The best organic farming always is when you know how to use nature as it is.

As our knowledge of the harmful effects of agricultural chemicals grows, more and more farmers and consumers are rediscovering their organic history, returning to the methods of old, such as plucking insect pests and weeds by hand and hoe, and amending soil with natural fertilizers—compost. The joy in growing your own food is the joy in savoring its delicious flavor and in providing good food for others to enjoy. Discover how to rebuild your garden with an organic foundation and produce the vegetables, fruits and herbs that will nourish your family and the families of those who purchase your produce.
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Type of useful bacteria found in soil

Did you know that in one teaspoon of living soil there are 100 million to 1 billion bacteria,1 mile to 40 miles of fungal hyphae, and 1,000-100,000 protozoa? These organisms provide a variety of benefits for the plant. The bacteria eat the exudates (simple sugars, carbons, carbohydrates) that the plant puts out through its roots, who are then eaten by the protozoa, and what it excreted by the protozoa is plant available nutrients. Beneficial fungi protect the plant from pathogens and harmful microbes, as well as creating pathways in the soil that bring water and nutrients back to the plant from larger distances. Bacteria and fungi work together in decomposing organic material and making the nutrients plant available. 

 Soil bacteria

Certain strains of the soil bacteria Pseudomonas fluorescens have anti-fungal activity that inhibits some plant pathogens. P. fluorescens and other Pseudomonas and Xanthomonas species can increase plant growth in several ways. They may produce a compound that inhibits the growth of pathogens or reduces invasion of the plant by a pathogen. They may also produce growth factors that directly increase plant growth. These plant growth-enhancing bacteria occur naturally in soils, but not always in high enough numbers to have a dramatic effect. In the future, farmers may be able to inoculate seeds with anti-fungal bacteria, such as P. fluorescens, to ensure that the bacteria reduce pathogens around the seed and root of the crop.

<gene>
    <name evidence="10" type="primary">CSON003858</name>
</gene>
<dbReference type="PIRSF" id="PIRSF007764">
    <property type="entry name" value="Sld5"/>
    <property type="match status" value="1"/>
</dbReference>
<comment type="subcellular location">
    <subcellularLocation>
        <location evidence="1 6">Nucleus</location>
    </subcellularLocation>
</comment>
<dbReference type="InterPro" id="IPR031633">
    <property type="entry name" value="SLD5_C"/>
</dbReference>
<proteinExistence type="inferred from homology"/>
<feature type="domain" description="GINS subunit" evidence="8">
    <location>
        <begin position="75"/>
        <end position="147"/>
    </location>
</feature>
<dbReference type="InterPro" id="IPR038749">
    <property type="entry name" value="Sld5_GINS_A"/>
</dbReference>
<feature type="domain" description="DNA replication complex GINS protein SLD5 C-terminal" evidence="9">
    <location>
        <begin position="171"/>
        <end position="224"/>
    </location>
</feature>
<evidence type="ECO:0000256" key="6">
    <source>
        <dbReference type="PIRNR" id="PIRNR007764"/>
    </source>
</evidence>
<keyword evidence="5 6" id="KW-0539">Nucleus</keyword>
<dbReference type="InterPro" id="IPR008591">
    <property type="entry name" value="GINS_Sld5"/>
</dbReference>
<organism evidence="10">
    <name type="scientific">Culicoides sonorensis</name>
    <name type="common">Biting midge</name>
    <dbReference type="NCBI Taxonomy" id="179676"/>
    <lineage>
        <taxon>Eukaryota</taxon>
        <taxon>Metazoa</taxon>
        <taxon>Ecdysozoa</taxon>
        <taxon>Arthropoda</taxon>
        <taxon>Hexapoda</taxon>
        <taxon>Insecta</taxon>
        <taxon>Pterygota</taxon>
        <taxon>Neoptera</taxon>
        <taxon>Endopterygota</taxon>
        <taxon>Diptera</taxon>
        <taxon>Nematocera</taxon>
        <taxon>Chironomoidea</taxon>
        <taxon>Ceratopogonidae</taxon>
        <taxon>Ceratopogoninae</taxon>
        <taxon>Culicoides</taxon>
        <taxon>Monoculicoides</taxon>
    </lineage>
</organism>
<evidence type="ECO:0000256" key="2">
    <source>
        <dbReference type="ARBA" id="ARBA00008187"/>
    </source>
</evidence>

These soil microorganisms do much more than nourish plants. Just as the microbes in the human body both aid digestion and maintain our immune system, soil microorganisms both digest nutrients and protect plants against pathogens and other threats. For over four hundred million years, plants have been forming a symbiotic association with fungi that colonize their roots, creating mycorrhizae, literally "fungus roots," which extend the reach of plant roots a hundred-fold. These fungal filaments not only channel nutrients and water back to the plant cells, they connect plants and actually enable them to communicate with one another and set up defense systems.

 soil bacteria

A recent experiment in the U.K. showed that mycorrhizal filaments act as a conduit for signaling between plants, strengthening their natural defenses against pests. When attacked by aphids, a broad bean plant transmitted a signal through the mycorrhizal filaments to other bean plants nearby, acting as an early warning system, enabling those plants to begin to produce their defensive chemical that repels aphids and attracts wasps, a natural aphid predator. Another study showed that diseased tomato plants also use the underground network of mycorrhizal filaments to warn healthy tomato plants, which then activate their defenses before being attacked themselves.

Bacteria need moisture and nutrients to multiply. Both are in short supply when gardening in sandy soil. Good garden compost is loaded with diverse populations of active and dormant bacteria and beneficial fungi, as well as residual bacterial and fungal “glues” that help bind sand particles together, while soaking up and holding moisture. Adding coir to sandy soil immediately increases it’s moisture-holding capacity. Populations of bacteria and beneficial fungi multiply, creating a virtuous cycle bacteria create microaggregates that increase their habitat, and beneficial fungi thread their way through and around these microaggregates, increasing the water-holding capacity of the soil.

 soil bacteria

Pacu Jaya

Pacu Jaya

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